Hawaii may preserve law that allows undercover police to have sex with prostitutes
Law enforcement claims the legal protection is needed to run successful undercover stings against pimps, human traffickers, and those soliciting sex. Critics of the exemption, including human trafficking experts, say it is an unnecessary provision and that it could further victimize sex workers while exacerbating their distrust of police officers.
The exemption surfaced recently, as Hawaii lawmakers are considering a bill to crack down on pimps and johns while continuing to classify the act of selling sex as a “petty misdemeanor,” AP reported.
The original language of the bill dropped the police exemption. Yet upon police testimony urging a reversal, the bill was amended to preserve the provision, according to AP.
The bill has passed the state House and will go before a state Senate committee on Friday.
Police have not divulged how or even if this provision is used, but they assured legislators that internal policies are in place to bar officers from abusing the loophole. During legislative testimony, police said the provision is needed to protect the integrity of investigations.
"The procedures and conduct of the undercover officers are regulated by department rules, which by nature have to be confidential," Honolulu Police Maj. Jerry Inouye told the House Judiciary Committee. "Because if prostitution suspects, pimps and other people are privy to that information, they're going to know exactly how far the undercover officer can and cannot go."
Democratic Rep. Karl Rhoads, chairman of the Judiciary committee, said police testimony convinced him to restore the exemption.
"It's a really murky area," said Rhoads, whose district – Honolulu’s Chinatown – has long been a center for street prostitution in the state’s largest city.
"I was reluctant to interfere in something that they face all the time. If they think it's necessary to not have it in the statute, this is one area where I did defer to them and say, 'I hope you're not having sex with prostitutes.'"
Experts and sex worker advocates say the exemption is a dangerous, “antiquated at best” provision that places often vulnerable sex workers at the mercy of further abuse.
"It doesn't help your case, and at worst you further traumatize someone. And do you think he or she is going to trust a cop again?" said Derek Marsh, an expert on human trafficking who trains police officers on how to handle such cases.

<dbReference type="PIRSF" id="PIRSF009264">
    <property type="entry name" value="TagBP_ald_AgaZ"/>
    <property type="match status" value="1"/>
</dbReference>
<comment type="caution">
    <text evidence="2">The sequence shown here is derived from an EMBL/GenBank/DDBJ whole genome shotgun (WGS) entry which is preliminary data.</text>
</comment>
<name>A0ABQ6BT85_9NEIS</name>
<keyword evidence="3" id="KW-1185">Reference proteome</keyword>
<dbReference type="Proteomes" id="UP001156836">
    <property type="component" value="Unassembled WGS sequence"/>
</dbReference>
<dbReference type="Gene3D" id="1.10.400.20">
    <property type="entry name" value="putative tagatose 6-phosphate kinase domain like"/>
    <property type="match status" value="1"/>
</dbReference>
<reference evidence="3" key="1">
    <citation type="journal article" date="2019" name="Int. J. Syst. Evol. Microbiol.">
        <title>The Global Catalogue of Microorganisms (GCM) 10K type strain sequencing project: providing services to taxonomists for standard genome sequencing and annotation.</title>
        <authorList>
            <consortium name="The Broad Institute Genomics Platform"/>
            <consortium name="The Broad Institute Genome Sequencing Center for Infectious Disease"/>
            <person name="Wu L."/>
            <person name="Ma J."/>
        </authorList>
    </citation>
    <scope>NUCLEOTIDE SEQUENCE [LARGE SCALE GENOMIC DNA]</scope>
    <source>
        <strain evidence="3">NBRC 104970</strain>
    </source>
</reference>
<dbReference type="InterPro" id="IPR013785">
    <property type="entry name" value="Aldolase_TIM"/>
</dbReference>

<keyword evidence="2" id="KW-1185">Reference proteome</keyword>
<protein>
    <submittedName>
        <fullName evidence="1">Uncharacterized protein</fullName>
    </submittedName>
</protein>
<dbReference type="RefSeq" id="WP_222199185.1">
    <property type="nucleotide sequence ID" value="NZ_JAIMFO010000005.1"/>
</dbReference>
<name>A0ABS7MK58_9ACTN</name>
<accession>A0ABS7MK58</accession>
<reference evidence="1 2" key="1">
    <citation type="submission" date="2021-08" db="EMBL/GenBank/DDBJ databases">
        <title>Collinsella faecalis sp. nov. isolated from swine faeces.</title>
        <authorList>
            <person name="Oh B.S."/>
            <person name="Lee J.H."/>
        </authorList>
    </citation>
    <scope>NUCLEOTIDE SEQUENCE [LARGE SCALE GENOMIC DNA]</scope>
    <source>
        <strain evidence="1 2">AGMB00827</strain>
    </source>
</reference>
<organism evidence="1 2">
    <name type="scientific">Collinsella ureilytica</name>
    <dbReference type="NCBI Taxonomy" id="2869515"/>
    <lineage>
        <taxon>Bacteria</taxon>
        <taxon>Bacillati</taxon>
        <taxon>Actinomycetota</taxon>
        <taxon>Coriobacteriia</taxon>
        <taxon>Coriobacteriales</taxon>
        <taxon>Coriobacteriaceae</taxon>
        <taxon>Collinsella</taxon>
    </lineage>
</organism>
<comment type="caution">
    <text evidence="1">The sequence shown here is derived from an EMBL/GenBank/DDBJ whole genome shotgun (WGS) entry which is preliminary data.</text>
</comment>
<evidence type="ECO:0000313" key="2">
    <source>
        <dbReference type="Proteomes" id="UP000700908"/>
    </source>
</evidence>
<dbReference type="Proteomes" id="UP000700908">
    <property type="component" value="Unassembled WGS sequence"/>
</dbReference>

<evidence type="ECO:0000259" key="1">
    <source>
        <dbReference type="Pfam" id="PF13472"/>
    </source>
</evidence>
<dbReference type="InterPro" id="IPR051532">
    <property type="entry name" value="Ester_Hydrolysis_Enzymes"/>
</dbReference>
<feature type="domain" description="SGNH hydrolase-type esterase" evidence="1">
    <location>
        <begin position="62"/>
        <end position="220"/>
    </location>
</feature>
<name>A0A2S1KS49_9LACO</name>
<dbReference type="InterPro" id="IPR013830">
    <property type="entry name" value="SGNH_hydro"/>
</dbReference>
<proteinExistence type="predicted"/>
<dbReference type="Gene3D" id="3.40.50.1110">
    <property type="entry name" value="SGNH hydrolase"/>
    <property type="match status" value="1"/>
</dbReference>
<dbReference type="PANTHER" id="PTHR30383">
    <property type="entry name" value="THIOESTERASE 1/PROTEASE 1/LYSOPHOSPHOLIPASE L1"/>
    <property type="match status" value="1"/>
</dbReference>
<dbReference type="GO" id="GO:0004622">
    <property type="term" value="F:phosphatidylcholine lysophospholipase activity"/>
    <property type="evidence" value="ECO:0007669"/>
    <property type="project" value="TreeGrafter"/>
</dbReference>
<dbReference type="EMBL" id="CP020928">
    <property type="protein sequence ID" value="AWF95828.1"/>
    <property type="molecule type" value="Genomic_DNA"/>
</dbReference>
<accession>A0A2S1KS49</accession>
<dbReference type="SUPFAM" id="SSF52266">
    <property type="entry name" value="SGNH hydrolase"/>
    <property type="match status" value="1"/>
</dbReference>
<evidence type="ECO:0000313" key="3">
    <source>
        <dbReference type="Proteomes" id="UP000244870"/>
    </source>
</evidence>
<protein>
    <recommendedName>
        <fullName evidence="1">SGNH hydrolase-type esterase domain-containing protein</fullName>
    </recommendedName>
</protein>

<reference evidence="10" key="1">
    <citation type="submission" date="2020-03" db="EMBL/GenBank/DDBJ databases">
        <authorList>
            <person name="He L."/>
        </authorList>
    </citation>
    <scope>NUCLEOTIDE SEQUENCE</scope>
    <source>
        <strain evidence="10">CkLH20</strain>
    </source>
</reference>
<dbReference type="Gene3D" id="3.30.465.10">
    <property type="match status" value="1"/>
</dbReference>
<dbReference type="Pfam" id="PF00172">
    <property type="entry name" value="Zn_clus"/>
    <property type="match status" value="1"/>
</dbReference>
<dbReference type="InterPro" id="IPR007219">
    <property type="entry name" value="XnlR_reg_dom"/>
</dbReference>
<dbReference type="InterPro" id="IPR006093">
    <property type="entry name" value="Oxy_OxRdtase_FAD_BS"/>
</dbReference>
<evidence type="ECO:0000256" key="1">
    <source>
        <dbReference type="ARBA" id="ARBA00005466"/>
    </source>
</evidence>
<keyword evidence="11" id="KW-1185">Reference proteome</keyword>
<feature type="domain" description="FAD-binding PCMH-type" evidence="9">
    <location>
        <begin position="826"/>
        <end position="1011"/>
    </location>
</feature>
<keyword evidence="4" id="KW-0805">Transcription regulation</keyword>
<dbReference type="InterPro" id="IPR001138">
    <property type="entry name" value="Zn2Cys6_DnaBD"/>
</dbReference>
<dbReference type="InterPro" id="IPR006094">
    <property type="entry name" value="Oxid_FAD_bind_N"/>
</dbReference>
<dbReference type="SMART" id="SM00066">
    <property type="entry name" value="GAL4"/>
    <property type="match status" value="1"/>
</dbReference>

Advocates are trying to now piece together whether similar exemptions exist in state law or Honolulu Police Department policy. Regardless, those who have helped sex workers move on from prostitution say such a policy is asking to be abused.
"Police abuse is part of the life of prostitution," said Melissa Farley, executive director of Prostitution Research and Education in California. She added that in even in places without the exemption, the women her organization works with have said they were often forced to give sexual favors to police to avoid arrest.
There have been recent incidents of police sexually abusing sex workers in the US. In separate cases taking place in Philadelphia and West Sacramento, former police officers are on trial for raping sex workers. Last year in Massachusetts, a former officer pleaded guilty to extorting sex from prostitutes after threatening to take them into custody.
Critics of the exemption also say the belief that the police need the provision to conduct investigations doesn’t add up, and that further victimization of a sex worker should negate any such provision.
"I can understand you're in a drug den, and you have a gun to your head and someone says 'snort this,'" said Lauren Hersh, a former prosecuting attorney now working on trafficking issues for women’s advocacy group Equality Now. But the Hawaii exemption is "so dissimilar from that circumstance on so many levels."
The Honolulu Police echoed its anti-abuse policies and procedures in a statement to AP.
"All allegations of misconduct are investigated and the appropriate disciplinary action taken," said Michelle Yu, a Honolulu police spokeswoman.
Disclosure laws in Hawaii for police misconduct, though, make it almost impossible to know if an on-duty officer has faced discipline or even accusations for having sex with a prostitute.
Yu said officers involved in prostitution investigations have not been accused of sexual misconduct in recent memory, though a patrol officer was fired in 2011 after being convicted of sexually assaulting a sex worker, she said.
Hawaii is the only US state that permits officers to engage in such activity.